Crooks Pose as Starr Co. Woman's Relative Using Facebook Messenger to Pull Grant Hoax
RIO GRANDE CITY – A Starr County woman wants Facebook users to be on the alert of hackers using the company’s messenger to run a fake grant.
She fell victim to the ruse by giving the hackers her personal information.
The message come from profiles made to make victims believe they’re someone from their past, such as an old coworker or college friend.
It all starts with a notification from someone you apparently haven’t spoken to in a while is asking how you are.
In this case, the person sending the message was a Starr County woman’s family member.
“It sounded so sincere, because I thought it was my cousin,” said the victim.
When she hinted at the money troubles the person she thought was her cousin sent her a message detailing information on free grant money.
It was simple. Give the grant company a couple hundred dollars and receive more than three times the amount.
“If I would get $30,000, it would be $500. If I would get the $50,000, I would have to pay $1,000,” explained the woman.
She just had to text a number and give them personal information first.
“See this is where I gave them all of my information,” she said pointing at the message on her phone. “My full name, home address, date of birth, phone number and my income.”
The person on the other end of the texts said, "mums the word".
“I told them that I needed to wait and talk to my son and this was the response,” said again showed us her phone. “’Don’t let your son aware of this you receive it.’”
That’s when she knew she was a victim.
The Better Business Bureau and Federal Trade Commission says no grant will ever ask for money or reach out through social media. Applicants need to go through an extensive application process, often taking months.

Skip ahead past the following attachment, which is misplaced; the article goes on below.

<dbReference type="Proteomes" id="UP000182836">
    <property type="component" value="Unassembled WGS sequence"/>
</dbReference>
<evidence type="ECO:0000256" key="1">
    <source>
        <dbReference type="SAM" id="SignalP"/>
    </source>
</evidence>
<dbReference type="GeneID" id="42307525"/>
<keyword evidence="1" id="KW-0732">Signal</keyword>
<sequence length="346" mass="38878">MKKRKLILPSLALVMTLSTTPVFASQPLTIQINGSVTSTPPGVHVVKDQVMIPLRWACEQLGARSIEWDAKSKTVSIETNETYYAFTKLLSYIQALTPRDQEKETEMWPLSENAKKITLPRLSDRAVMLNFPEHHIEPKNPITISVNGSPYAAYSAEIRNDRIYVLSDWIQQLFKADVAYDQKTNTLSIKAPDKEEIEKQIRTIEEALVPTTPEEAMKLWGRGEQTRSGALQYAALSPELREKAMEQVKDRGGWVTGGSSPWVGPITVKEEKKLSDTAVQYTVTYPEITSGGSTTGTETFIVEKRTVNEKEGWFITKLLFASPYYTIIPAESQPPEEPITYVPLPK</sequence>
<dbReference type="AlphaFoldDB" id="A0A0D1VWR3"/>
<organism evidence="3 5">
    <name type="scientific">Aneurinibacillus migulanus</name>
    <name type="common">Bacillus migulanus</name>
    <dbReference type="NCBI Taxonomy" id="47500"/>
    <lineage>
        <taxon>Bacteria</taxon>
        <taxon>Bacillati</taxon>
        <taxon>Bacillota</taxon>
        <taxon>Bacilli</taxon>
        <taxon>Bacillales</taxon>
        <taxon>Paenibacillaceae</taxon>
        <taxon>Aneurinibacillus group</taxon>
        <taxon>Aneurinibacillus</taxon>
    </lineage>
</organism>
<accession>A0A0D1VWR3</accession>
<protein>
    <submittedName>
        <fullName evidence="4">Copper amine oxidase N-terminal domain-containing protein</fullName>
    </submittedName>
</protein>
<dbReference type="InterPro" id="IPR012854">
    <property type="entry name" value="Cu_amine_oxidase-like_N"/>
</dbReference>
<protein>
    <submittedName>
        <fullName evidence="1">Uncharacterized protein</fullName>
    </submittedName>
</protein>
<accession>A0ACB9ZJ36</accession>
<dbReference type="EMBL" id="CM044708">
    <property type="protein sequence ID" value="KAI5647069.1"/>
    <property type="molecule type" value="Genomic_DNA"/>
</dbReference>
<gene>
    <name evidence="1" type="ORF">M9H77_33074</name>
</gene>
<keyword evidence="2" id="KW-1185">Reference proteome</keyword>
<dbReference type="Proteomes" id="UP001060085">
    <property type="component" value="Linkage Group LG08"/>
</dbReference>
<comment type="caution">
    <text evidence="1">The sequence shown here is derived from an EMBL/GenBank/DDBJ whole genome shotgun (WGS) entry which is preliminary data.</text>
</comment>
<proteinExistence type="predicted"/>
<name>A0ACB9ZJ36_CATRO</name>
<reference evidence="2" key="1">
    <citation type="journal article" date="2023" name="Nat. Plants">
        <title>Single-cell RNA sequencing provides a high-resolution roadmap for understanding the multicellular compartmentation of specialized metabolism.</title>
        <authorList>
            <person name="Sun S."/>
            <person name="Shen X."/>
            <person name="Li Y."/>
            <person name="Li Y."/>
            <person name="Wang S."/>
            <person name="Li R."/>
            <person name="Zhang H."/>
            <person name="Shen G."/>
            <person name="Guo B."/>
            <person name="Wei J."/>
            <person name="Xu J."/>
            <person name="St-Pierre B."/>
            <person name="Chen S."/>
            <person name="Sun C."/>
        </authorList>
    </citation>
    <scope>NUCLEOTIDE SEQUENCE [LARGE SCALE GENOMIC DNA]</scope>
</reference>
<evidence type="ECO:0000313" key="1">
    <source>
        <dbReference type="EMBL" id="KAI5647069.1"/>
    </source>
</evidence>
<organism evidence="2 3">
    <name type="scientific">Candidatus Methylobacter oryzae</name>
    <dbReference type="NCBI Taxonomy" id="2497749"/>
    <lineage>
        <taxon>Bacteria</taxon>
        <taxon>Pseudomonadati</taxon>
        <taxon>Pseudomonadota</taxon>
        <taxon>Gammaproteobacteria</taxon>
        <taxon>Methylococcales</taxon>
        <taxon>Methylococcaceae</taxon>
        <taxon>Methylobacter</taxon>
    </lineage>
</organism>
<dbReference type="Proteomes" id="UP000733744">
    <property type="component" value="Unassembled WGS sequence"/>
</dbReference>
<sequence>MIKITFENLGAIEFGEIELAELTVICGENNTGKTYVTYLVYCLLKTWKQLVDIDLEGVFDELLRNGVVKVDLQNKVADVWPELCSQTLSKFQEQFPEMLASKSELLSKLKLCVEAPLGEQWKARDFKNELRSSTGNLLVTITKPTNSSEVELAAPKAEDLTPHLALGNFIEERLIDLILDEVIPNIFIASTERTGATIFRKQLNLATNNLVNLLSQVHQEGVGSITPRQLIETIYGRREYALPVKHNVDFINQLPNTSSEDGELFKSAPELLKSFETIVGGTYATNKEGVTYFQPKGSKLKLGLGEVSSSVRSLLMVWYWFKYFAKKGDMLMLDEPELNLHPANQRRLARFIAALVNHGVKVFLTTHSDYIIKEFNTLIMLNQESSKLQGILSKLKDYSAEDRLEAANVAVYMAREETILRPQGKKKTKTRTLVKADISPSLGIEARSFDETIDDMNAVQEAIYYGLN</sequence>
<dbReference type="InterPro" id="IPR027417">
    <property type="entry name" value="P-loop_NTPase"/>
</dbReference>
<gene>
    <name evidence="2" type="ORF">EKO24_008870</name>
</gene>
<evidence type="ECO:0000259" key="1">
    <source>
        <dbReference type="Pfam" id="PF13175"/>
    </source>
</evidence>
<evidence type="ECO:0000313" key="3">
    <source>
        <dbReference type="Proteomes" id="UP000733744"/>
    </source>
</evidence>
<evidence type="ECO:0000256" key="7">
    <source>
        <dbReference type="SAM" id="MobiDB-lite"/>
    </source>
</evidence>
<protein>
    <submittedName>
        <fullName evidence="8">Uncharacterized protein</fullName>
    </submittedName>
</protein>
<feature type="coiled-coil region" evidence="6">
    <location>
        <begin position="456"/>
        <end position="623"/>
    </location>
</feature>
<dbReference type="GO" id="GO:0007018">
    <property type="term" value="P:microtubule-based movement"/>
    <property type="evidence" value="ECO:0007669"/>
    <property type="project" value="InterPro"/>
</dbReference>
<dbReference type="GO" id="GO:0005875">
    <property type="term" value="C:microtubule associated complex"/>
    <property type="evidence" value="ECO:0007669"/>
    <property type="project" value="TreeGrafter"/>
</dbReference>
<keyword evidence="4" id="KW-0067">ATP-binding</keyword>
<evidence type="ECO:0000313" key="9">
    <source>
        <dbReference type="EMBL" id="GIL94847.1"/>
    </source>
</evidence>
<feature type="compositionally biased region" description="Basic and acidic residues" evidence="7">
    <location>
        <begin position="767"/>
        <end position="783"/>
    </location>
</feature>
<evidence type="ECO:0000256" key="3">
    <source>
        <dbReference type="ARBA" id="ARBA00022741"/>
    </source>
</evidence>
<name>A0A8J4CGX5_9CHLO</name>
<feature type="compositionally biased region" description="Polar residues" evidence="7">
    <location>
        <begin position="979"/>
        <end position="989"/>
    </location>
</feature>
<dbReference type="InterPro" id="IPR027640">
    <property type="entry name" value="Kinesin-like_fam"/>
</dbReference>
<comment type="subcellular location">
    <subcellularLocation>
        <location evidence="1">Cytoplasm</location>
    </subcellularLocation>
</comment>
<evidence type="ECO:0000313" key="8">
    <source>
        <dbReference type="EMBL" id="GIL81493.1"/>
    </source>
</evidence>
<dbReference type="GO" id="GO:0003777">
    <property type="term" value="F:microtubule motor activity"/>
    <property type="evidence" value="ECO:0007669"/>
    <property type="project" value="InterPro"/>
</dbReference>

“They submitted the application and then they would notify me within 30 minutes and I was accepted,” said the Starr County woman.
CHANNEL 5 NEWS did some digging and contacted the number given to the victim. The two time we called there was no answer and no option to leave voicemail.
On a third try, we got an answer, but when we asked who we were speaking to – they hung up. When we tried a different number, they sent us a text saying their name was “Mullins Colbert,” a claims officer in charge of registering and distributing the grant.
They sent an attachment claiming to be a real investment company from Minnesota, but notice the attachment said it’s a government grant. As well as many typos.
According to the Federal Trade Commission, this is a red flag.
Government agencies communicate through mail, not on a social media site and they will not text anyone. Grants area also not given to individuals as a personal reward.
The FTC says if you’ve fallen victim to the hoax claiming to offer government funds to call 1-877-382-4357.
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